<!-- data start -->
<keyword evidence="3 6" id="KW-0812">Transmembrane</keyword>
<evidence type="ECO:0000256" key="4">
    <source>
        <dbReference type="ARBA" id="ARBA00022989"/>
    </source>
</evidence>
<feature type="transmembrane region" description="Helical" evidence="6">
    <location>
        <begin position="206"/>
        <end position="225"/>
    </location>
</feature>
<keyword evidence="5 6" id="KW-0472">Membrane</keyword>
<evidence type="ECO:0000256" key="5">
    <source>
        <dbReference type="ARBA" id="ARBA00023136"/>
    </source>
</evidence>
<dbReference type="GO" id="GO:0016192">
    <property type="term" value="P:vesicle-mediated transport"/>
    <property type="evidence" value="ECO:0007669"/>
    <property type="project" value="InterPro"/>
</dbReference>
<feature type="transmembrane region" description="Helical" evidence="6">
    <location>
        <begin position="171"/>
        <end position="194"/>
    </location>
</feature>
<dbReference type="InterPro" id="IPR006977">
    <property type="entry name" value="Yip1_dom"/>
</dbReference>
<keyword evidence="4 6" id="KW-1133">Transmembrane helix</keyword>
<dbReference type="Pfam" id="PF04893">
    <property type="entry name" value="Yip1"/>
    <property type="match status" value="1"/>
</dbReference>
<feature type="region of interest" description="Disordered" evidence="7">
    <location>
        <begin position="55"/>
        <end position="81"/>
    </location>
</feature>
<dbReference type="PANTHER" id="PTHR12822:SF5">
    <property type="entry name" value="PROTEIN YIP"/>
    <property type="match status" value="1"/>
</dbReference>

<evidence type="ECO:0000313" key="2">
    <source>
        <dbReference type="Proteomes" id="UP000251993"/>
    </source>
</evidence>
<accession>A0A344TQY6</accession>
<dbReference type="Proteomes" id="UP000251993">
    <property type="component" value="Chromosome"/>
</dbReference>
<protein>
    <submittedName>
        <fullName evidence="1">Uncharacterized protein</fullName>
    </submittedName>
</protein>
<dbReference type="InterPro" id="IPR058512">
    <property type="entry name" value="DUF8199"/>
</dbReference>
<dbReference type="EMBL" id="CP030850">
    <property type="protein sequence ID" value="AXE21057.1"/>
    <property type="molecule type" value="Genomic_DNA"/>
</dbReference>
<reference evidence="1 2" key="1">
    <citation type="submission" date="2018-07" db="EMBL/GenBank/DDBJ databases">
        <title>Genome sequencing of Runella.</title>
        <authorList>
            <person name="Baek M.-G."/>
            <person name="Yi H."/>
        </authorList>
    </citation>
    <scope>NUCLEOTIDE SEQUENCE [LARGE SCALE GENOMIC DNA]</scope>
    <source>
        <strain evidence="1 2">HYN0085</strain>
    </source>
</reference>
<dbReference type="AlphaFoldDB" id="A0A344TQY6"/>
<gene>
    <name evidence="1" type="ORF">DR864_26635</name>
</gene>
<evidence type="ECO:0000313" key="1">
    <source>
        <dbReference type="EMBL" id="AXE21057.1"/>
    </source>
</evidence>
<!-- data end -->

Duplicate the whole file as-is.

<keyword evidence="3 6" id="KW-0812">Transmembrane</keyword>
<evidence type="ECO:0000256" key="4">
    <source>
        <dbReference type="ARBA" id="ARBA00022989"/>
    </source>
</evidence>
<feature type="transmembrane region" description="Helical" evidence="6">
    <location>
        <begin position="206"/>
        <end position="225"/>
    </location>
</feature>
<keyword evidence="5 6" id="KW-0472">Membrane</keyword>
<evidence type="ECO:0000256" key="5">
    <source>
        <dbReference type="ARBA" id="ARBA00023136"/>
    </source>
</evidence>
<dbReference type="GO" id="GO:0016192">
    <property type="term" value="P:vesicle-mediated transport"/>
    <property type="evidence" value="ECO:0007669"/>
    <property type="project" value="InterPro"/>
</dbReference>
<feature type="transmembrane region" description="Helical" evidence="6">
    <location>
        <begin position="171"/>
        <end position="194"/>
    </location>
</feature>
<dbReference type="InterPro" id="IPR006977">
    <property type="entry name" value="Yip1_dom"/>
</dbReference>
<keyword evidence="4 6" id="KW-1133">Transmembrane helix</keyword>
<dbReference type="Pfam" id="PF04893">
    <property type="entry name" value="Yip1"/>
    <property type="match status" value="1"/>
</dbReference>
<feature type="region of interest" description="Disordered" evidence="7">
    <location>
        <begin position="55"/>
        <end position="81"/>
    </location>
</feature>
<dbReference type="PANTHER" id="PTHR12822:SF5">
    <property type="entry name" value="PROTEIN YIP"/>
    <property type="match status" value="1"/>
</dbReference>

<evidence type="ECO:0000313" key="2">
    <source>
        <dbReference type="Proteomes" id="UP000251993"/>
    </source>
</evidence>
<accession>A0A344TQY6</accession>
<dbReference type="Proteomes" id="UP000251993">
    <property type="component" value="Chromosome"/>
</dbReference>
<protein>
    <submittedName>
        <fullName evidence="1">Uncharacterized protein</fullName>
    </submittedName>
</protein>
<dbReference type="InterPro" id="IPR058512">
    <property type="entry name" value="DUF8199"/>
</dbReference>
<dbReference type="EMBL" id="CP030850">
    <property type="protein sequence ID" value="AXE21057.1"/>
    <property type="molecule type" value="Genomic_DNA"/>
</dbReference>
<reference evidence="1 2" key="1">
    <citation type="submission" date="2018-07" db="EMBL/GenBank/DDBJ databases">
        <title>Genome sequencing of Runella.</title>
        <authorList>
            <person name="Baek M.-G."/>
            <person name="Yi H."/>
        </authorList>
    </citation>
    <scope>NUCLEOTIDE SEQUENCE [LARGE SCALE GENOMIC DNA]</scope>
    <source>
        <strain evidence="1 2">HYN0085</strain>
    </source>
</reference>
<dbReference type="AlphaFoldDB" id="A0A344TQY6"/>
<gene>
    <name evidence="1" type="ORF">DR864_26635</name>
</gene>
<evidence type="ECO:0000313" key="1">
    <source>
        <dbReference type="EMBL" id="AXE21057.1"/>
    </source>
</evidence>